Representatives of B.C.’s hospitality industry are slamming the City of Vancouver’s new public patio guidelines, which they say will cost businesses time and thousands of dollars.
The city released the new 34-page guideline package this week, which is meant to formalize the Temporary Expedited Patio Program, created in the early days of the pandemic to allow sidewalk and curbside patios.
Council voted in September to make the program permanent.
The B.C. Restaurant and Foodservices Association (BCRFA) and the B.C. Craft Brewers Guild say those guidelines will bog down what was a simple process and lifeline for small businesses in red tape, and add a price tag of about $5,000 for approval of a six square-metre patio.
“It’s going to require actual architectural drawings for your outside and your inside, which is going to cost about $3,000 and a lot of time, if you can find an architect, plus $283 and an application fee … plus square footage charges,” BCRFA president Ian Tostenson told Global News.
“It’s completely tone deaf. The city of Vancouver doesn’t understand that we are still in a pandemic and they’re sort of living in another world over there on W. 12th.”
Under the TEPP program, patio permit applications had been free.
Tostenson said even if a business could locate an architect and cover the cost of fees, they’d have to get the work done and submitted within four weeks, which he said was unrealistic.
A spokesperson for the City of Vancouver clarified Friday that the “architectural drawings” required for the applications do not need to be created by a certified professional, and need only be two-dimensional drafted line drawings to scale with accurate dimensions and labelling. The drawings are necessary to ensure patios “meet accessibility and safety needs,” the city said.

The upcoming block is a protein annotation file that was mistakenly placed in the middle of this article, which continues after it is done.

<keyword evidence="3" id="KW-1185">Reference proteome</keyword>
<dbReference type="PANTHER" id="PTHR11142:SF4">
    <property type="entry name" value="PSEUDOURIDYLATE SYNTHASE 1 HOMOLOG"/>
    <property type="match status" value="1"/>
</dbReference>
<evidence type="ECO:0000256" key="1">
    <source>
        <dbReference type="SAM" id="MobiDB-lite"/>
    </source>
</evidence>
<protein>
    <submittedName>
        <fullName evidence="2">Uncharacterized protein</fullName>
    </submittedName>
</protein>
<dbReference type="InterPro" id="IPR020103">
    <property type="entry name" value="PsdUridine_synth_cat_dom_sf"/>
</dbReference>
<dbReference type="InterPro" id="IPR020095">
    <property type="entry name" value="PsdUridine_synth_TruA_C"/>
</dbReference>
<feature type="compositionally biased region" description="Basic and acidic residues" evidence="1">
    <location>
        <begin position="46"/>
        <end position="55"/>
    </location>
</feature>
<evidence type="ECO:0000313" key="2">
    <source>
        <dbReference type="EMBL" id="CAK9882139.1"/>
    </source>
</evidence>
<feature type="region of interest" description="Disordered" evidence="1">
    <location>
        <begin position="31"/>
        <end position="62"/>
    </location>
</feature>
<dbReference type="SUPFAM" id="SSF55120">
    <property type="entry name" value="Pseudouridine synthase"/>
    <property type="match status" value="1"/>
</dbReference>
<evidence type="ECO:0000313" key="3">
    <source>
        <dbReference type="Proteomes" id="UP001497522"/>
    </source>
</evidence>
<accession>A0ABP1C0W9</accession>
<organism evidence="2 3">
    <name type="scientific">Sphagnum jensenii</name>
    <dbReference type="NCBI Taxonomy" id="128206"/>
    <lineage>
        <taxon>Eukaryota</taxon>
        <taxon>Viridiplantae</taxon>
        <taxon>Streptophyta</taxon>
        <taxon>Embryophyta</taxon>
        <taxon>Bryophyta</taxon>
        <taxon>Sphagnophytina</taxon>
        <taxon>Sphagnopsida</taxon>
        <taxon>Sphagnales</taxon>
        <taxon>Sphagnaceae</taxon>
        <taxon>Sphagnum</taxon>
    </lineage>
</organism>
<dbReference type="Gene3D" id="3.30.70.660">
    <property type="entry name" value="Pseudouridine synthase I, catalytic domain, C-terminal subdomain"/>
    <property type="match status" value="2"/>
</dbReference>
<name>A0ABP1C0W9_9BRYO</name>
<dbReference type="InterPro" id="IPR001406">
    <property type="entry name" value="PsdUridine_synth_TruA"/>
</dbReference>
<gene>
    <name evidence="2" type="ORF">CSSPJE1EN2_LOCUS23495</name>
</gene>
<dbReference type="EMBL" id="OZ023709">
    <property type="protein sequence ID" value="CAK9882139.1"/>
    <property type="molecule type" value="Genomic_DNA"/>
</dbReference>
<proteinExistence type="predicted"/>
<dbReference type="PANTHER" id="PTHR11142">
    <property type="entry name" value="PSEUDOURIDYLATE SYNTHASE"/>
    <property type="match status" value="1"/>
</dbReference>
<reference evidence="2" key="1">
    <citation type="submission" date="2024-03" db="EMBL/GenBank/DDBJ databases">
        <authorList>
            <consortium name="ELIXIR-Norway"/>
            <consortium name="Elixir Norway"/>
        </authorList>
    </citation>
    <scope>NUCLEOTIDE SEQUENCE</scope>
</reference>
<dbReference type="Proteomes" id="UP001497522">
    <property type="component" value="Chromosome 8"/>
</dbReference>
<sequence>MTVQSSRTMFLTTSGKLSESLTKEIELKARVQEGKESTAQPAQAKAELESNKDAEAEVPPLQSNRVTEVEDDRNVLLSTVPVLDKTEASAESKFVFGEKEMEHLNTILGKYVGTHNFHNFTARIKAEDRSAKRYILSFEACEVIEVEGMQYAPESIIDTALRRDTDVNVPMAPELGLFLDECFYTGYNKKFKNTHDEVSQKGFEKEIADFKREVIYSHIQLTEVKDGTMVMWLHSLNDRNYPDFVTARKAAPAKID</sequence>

Lisa Parker, director of public space and street use for the City of Vancouver, said the new guidelines aim to keep the positive aspects of the patio program while transforming the temporary measure into permanent regulations.
“We’re really seeing this as an opportunity to standardize and move this forward as a new norm, a way of supporting the patio culture in a meaningful way moving forward, but also looking at some of the aspects over two few years that we heard, concerns we really needed to ensure we were approaching with consideration around accessibility and road safety in particular,” she said.
Parker said city staff had acted under direction from council last fall, and that the changes were necessary to ensure there was standardization and proper documentation for street patios as a permanent feature of the city.
Asked about concerns around the cost and bureaucracy involved, Parker said the city was open to “solution-oriented” feedback.
“We’ve gotten to today by really relying on those strong partners, so what we want to do is ensure we can come to the table, really hear the feedback, work through it together, and find ways to allow that to move forward. We’re really at the table in a listening perspective.”
According to the city, there were about 700 patios using road space in 2021.
Tostenson said street patios remain a critical boost for pandemic-beleaguered restaurants, contributing about a 30-per cent revenue boost and providing a safe and comfortable environment for people who still have safety concerns about COVID-19.
He said businesses accept that some form of application fee is necessary to cover the costs of administration, but that square-footage fees remain too onerous, and the need for architectural drawings should be scrapped.
Editor’s Note: This story has been updated with a clarification from the City of Vancouver about the patio renderings businesses must provide as a part of their applications.